Is It Piracy If You Own The Source Material?

Is-it-piracy -If-you-own-the-source-material

I’ve been thinking about this for some time now and I’m going to throw this out there for the sake of argument.

With quickly progressing technology and the ever widening availability of high speed internet access, the means with which a person can become a media pirate is becoming easier. Just about anyone who is familiar with torrents can easily find and download pirated media. The question quickly changes from “Can I?” to “Should I?”

There’s no argument that downloading materials that you have not paid for and are not offered for free is illegal. Many would argue that it’s also immoral because you’re stealing from people who put in a lot of work and deserve to be compensated for it. Would you take money out of someone’s pocket or food off their table?

There are those who would also say that people who download a good portion of pirated works would have never bought those works to begin with if they weren’t readily available for free. People with low and limited incomes and high bills would fit squarely into that model. There’s also a prevailing thought that piracy helps promote works since it allows them to be viewed/heard before they are bought and that people exposed to good product will buy that product.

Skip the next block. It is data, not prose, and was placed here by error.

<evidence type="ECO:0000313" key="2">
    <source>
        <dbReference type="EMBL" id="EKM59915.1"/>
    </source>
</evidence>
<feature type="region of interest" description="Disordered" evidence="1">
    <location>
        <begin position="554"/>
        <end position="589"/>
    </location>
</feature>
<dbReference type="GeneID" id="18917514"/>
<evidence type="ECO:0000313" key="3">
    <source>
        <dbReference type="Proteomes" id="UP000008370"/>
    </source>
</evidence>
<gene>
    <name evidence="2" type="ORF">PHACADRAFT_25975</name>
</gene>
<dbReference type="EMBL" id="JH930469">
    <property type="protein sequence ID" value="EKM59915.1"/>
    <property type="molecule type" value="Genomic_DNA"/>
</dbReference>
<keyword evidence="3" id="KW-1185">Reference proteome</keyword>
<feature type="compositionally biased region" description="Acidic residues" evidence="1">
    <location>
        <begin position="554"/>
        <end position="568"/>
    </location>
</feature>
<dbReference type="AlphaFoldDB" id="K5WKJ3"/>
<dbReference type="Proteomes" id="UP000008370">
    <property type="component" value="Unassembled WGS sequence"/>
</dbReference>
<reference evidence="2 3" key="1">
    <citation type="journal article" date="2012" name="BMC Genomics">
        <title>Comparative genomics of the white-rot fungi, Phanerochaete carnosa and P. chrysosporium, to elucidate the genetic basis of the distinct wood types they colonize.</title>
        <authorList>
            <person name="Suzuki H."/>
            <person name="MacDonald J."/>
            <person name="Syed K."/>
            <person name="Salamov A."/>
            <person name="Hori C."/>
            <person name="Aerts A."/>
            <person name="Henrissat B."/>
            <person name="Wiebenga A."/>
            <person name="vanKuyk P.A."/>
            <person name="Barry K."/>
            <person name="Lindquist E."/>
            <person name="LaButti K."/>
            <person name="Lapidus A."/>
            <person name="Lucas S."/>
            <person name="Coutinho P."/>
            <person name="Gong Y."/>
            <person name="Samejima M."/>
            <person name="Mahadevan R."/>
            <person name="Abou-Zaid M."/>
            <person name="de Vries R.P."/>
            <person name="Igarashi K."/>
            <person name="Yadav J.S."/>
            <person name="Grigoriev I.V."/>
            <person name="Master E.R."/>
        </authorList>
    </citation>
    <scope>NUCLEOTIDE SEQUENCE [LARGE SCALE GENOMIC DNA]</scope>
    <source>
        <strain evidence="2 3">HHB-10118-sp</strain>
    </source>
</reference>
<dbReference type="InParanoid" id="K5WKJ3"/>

I’m not going to argue those points here as I’m sure many thousands of articles have been written on piracy. I’m going to cover just a small niche aspect relating to piracy.

 

Is it piracy if you own the source materials?

I’ll be specific. If you bought a comic book, let’s say The Walking Dead #93 for example, and you download a copy of that file illegally for ease of reading in the future, is it piracy?

Now it’s easy to say that the person who scanned it and uploaded it was clearly breaking the law and pirating the comic; the matter of financial gain is irrelevant. If you’re torrenting or P2P-ing the file, you’re also breaking the law since you’re sharing the comic with those who may not already own it. but let’s say you download the file from Usenet or a direct download where there is no sharing on YOUR part. You are just receiving the file. A file that you already own in hard print and the parties responsible for creating, distributing, and selling it have already been compensated by your purchase. The method from which you gained your copy offers no financial reward to those who pirated the copy and won’t increase the demand for future piracy. Is that stealing?

You just have a digital copy for your collection so you can have easy access to it from several devices once you put your physical book away. This would be the equivalent of scanning your own comic for a digital copy for personal use or converting a CD to MP3 or Flac for personal use. Should you have to BUY an extra copy of the CD in digital form if you want to put it on your mp3 player even though you just bought the physical medium?

The same argument would apply to comics, but the scans are already there – someone just did the work YOU would have done by scanning it yourself. Should you be required to buy a copy from, say ComiXology, if you want a personal digital copy of what you already have? Also, those digital copies are stored permanently on their servers, not on your PC or device.

The files are out there, no one is suffering financially, the item has been bought and paid for, and the process is saving you scanning time. Are you a pirate for downloading the file without sharing it with others?